As Greg Sargent explains in the Washington Post:


. . . Among the bottom 50 percent of earners, average real annual income even after taxes and transfers has edged up a meager $8,000 since 1970, rising from just over $19,000 to just over $27,000 in 2018.

By contrast, among the top 1 percent of earners, average tripled since 1970, rising by more than $800,000, from just over $300,000 to over $1 million in 2018.

Among the top 0.1 percent, average after-tax-and-transfer income has increased fivefold, from just over $1 million in 1970 to over $5 million in 2018. And among the top .01 percent, it has increased nearly sevenfold, from just over $3.5 million to over $24 million.

I’m emphasizing the phrase “after taxes and transfers” because this is at the core of Zucman’s new analysis. The idea is to show the combined impact of both the explosion of pretax income at the top and the decline in the effective tax rate paid by those same earners — in one result.

The declining progressivity of the tax code is the subject of “The Triumph of Injustice,” a great new book by Zucman and fellow Berkeley economist Emmanuel Saez. It charts the slow strangulation of that progressivity at the top. . . .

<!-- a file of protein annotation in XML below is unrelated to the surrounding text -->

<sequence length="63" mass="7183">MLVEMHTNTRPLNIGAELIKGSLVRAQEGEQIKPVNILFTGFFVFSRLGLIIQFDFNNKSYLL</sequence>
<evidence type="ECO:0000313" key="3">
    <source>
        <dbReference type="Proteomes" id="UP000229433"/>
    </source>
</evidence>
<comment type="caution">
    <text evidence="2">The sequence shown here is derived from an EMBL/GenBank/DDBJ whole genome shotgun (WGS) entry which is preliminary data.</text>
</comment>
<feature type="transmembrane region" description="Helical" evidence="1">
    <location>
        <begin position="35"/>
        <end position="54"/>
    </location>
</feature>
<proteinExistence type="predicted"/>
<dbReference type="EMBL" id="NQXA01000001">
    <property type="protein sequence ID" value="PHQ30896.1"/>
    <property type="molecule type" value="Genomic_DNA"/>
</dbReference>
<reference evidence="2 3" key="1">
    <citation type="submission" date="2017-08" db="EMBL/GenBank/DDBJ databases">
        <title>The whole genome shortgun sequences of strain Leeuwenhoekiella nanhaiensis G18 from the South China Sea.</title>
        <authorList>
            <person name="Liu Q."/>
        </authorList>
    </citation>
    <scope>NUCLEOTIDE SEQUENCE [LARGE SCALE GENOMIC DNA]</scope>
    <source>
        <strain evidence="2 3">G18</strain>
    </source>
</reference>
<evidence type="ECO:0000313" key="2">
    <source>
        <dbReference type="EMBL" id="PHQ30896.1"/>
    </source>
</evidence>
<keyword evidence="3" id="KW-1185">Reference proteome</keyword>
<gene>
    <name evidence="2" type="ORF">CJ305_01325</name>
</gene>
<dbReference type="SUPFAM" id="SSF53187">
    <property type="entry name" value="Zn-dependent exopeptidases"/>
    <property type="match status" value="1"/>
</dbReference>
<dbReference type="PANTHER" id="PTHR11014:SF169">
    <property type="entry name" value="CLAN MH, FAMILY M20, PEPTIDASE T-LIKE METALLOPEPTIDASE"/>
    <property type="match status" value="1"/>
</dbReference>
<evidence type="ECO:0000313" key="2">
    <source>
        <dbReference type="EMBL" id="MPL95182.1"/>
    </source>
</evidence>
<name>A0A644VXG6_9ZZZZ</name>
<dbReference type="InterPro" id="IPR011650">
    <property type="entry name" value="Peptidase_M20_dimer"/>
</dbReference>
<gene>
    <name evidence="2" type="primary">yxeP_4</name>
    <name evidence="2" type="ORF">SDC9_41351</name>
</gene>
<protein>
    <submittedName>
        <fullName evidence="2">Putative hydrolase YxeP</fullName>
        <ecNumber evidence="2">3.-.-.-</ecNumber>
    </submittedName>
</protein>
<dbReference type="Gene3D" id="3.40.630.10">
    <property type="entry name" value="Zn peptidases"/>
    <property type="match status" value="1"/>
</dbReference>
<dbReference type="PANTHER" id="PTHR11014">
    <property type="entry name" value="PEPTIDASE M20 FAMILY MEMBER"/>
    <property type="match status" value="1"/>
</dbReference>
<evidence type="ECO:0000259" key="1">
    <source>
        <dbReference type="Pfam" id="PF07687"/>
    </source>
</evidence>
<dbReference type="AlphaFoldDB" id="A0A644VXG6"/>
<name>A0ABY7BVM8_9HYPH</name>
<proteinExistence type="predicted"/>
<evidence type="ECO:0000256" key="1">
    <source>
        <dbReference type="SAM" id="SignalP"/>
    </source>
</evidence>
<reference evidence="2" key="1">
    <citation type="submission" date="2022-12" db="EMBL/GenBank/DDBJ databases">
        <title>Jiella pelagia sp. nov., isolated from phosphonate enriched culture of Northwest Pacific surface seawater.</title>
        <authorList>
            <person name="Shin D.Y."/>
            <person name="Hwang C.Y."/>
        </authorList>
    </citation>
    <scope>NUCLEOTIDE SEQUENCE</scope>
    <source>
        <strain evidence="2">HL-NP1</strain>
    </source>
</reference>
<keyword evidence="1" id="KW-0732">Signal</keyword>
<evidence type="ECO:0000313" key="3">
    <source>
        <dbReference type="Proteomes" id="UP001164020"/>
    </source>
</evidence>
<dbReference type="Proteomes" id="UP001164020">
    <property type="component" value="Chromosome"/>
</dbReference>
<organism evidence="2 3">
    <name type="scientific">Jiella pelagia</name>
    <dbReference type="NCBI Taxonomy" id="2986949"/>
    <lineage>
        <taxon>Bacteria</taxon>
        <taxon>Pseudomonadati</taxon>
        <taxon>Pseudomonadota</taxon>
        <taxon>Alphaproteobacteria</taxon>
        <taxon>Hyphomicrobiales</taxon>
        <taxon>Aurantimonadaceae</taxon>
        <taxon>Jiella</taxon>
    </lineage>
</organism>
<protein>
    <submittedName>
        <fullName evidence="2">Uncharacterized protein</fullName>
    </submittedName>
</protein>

The swing toward gross inequality began with Reagan.

Republicans have just kept widening the gap.

Inequality can lead to crashes and depressions.  To electing fascist demagogues.  To revolution.

And in a properly-functioning democracy, it can lead to peaceful adjustments . . . like a more progressive tax code or this excellent bill that would ding businesses above a certain size if their highest-paid employee earned more than 50 times as much as their median worker.

Businesses would be free to pay whatever they wanted.

To avoid extra tax, they could raise worker pay and/or lower CEO pay.

The basics of the bill could not be simpler — or, to my eye, more directly on target.